Abstract and Keywords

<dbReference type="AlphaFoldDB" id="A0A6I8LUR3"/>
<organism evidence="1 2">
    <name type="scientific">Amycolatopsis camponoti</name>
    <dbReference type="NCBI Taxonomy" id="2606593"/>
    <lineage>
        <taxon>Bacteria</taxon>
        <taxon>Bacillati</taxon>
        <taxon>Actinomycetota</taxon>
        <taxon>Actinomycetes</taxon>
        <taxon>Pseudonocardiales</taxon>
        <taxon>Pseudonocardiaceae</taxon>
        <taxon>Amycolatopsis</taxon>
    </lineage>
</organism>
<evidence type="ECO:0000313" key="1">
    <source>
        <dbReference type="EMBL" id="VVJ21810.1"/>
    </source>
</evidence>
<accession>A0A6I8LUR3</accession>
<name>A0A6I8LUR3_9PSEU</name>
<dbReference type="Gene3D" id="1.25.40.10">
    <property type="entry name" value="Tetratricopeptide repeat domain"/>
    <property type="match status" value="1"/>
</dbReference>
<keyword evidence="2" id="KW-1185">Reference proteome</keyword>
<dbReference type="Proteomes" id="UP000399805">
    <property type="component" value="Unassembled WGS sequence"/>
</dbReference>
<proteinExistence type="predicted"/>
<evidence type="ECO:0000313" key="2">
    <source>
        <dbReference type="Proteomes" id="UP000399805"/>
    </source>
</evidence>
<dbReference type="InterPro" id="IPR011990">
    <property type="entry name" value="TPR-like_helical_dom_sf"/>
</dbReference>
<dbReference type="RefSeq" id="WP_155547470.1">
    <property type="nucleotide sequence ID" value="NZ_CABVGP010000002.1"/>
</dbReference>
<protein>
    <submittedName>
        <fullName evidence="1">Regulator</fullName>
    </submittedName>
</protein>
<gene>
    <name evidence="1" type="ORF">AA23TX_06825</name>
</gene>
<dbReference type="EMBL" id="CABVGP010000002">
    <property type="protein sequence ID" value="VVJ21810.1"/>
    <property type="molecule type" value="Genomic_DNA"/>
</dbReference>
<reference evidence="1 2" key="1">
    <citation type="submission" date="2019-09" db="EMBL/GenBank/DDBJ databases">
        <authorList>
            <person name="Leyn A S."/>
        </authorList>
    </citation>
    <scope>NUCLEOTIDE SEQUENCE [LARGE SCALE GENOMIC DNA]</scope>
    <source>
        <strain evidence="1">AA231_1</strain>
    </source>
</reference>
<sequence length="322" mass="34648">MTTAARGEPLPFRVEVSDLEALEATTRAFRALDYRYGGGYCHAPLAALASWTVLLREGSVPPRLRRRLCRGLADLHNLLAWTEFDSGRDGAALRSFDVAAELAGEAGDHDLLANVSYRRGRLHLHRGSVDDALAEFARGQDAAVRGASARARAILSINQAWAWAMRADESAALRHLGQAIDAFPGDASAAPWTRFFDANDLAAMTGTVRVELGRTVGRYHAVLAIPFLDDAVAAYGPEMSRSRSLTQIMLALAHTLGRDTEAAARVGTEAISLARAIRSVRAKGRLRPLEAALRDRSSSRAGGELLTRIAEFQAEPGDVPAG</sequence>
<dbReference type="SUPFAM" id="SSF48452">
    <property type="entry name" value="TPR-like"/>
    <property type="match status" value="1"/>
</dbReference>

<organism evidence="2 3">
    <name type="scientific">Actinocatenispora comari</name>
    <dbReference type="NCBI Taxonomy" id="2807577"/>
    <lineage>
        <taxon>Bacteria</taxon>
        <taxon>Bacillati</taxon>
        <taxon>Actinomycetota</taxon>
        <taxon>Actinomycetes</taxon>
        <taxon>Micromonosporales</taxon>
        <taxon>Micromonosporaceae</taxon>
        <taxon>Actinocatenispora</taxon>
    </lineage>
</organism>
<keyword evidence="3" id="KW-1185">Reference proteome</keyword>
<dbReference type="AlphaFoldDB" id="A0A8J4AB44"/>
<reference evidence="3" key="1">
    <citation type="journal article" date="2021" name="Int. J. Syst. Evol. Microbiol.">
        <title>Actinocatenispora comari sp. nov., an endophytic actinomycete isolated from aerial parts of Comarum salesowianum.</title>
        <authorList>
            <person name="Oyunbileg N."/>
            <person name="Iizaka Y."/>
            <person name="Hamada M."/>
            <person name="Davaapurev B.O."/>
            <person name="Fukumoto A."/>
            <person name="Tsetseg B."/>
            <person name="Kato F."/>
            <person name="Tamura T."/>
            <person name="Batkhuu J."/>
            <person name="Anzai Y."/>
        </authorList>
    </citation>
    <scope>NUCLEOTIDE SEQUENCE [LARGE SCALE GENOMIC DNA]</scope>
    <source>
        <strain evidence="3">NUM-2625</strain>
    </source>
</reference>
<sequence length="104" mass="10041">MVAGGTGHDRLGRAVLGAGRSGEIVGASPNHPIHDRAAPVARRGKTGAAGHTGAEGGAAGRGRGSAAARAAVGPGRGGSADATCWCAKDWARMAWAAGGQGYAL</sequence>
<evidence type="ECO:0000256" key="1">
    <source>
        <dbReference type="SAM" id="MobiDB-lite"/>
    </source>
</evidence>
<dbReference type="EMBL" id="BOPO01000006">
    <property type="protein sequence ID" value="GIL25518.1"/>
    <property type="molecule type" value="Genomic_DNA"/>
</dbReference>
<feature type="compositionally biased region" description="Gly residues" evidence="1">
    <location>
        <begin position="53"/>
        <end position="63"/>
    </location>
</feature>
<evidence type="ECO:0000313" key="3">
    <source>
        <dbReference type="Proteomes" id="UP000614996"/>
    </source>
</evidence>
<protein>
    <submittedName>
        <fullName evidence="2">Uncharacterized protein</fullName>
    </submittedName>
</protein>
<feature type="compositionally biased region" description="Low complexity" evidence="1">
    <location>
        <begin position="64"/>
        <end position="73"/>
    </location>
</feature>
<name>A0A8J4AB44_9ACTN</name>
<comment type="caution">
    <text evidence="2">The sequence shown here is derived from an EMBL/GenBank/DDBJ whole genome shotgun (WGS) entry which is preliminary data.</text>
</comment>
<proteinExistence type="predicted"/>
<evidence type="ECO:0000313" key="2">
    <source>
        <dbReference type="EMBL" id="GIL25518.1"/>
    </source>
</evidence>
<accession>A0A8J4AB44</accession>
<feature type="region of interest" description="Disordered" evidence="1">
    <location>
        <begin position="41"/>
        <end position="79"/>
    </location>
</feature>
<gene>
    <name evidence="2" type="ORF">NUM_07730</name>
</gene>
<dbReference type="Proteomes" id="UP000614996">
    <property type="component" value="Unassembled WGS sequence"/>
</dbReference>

Much of the theoretical work done at the intersection of law and politics demands empirical underpinnings. Scholarship working to discern the signals sent by legislators in order to interpret unclear language consistently with the message that was sent by the enactors requires a sophisticated understanding of the legislative process—both generally and specifically as it pertains to that legislation. The study of statutory interpretation moved to the forefront of scholarly attention in the 1980s in large part because legal scholars began to use insights and methodologies from political science—most fruitfully, from public choice and other positive theories of politics. This article examines the interaction of positive theories of politics with the foundational theories of statutory interpretation, namely, intentionalism and purposivism. It discusses how political science has been used to challenge these theories and how it has sometimes provided a more nuanced and convincing version of interpretive techniques. The article also considers courts as interpreters and the institutional relationship between Congress and the judiciary.
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